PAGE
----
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Canada History Week 2019: Brotherhood of Sleeping Car Porters

Canada History Week 2019: Brotherhood of Sleeping Car Porters


Despite the steady wages and the adventure of travel, the work was not easy. We left our families for weeks at a time, sleeping no more than three hours a night. Porters were at every passenger’s beck and call. We had no identification to wear. When passengers wanted attention, they just called you “George.” My name’s not “George.” In 1943, we joined the Brotherhood of Sleeping Car Porters. For the first time, we had job security, reduced work hours, increased wages and, above all, some dignity. Later, the Brotherhood negotiated, and finally, each porter was issued two plastic name cards, placed in wall holders at each end of the sleeping car — inviting passengers to call us by our names.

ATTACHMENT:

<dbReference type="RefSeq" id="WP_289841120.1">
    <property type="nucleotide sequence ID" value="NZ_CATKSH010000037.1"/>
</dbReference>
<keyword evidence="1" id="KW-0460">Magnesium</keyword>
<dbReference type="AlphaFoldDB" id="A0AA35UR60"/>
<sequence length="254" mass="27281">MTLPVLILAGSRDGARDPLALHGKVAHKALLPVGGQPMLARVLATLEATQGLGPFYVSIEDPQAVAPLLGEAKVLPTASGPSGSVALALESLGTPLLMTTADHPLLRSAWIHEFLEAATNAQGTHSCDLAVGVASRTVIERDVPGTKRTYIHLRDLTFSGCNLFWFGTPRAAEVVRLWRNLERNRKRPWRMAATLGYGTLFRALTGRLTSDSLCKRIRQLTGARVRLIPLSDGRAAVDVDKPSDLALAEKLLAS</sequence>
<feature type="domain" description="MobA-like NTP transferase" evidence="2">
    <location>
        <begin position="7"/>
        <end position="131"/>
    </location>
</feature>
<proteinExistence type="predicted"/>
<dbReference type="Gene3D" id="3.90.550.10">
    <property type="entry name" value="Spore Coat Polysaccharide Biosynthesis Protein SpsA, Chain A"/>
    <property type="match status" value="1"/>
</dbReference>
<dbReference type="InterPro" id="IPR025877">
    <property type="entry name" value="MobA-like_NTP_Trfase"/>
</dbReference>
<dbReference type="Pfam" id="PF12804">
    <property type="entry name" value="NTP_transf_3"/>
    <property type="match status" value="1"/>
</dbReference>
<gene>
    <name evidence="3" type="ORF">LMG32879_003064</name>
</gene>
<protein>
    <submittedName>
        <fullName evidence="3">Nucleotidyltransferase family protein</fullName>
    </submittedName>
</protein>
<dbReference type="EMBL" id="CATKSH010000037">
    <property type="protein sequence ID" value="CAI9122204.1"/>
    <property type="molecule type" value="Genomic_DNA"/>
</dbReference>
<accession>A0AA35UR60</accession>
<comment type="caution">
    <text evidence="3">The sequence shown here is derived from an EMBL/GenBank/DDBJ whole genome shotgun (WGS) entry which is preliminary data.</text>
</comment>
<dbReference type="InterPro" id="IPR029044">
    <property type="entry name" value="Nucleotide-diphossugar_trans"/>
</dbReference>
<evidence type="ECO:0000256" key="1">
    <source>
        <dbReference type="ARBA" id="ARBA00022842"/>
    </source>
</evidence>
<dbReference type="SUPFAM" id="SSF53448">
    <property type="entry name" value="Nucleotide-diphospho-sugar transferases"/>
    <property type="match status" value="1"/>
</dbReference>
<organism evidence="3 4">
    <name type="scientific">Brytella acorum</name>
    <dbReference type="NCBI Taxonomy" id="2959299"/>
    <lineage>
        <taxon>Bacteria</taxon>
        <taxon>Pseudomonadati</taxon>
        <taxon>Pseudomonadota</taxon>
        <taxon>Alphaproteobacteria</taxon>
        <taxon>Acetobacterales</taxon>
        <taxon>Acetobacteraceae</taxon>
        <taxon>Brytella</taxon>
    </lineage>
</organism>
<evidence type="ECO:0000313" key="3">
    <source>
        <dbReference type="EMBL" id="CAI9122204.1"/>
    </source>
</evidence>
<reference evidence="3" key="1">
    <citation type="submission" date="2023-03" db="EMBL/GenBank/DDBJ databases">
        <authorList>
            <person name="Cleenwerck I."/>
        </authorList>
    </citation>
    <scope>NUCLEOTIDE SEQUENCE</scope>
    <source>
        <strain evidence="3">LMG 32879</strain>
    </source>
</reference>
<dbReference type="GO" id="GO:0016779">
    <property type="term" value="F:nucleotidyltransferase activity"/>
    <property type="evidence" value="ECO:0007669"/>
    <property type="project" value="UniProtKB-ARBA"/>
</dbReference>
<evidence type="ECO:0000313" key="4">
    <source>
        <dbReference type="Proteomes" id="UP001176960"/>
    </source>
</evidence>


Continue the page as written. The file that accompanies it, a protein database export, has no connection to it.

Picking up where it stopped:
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2 thoughts on “Canada History Week 2019: Brotherhood of Sleeping Car Porters

  1. Wow but they still didn’t let you wear a name tag did they… the level of racism and oppression in our past (and in many regards our present) is appalling!

  2. The illustrator from our kindergarden textbooks in the 70s and 80s. How about a beaver on a log? You have to have a beaver on a log.

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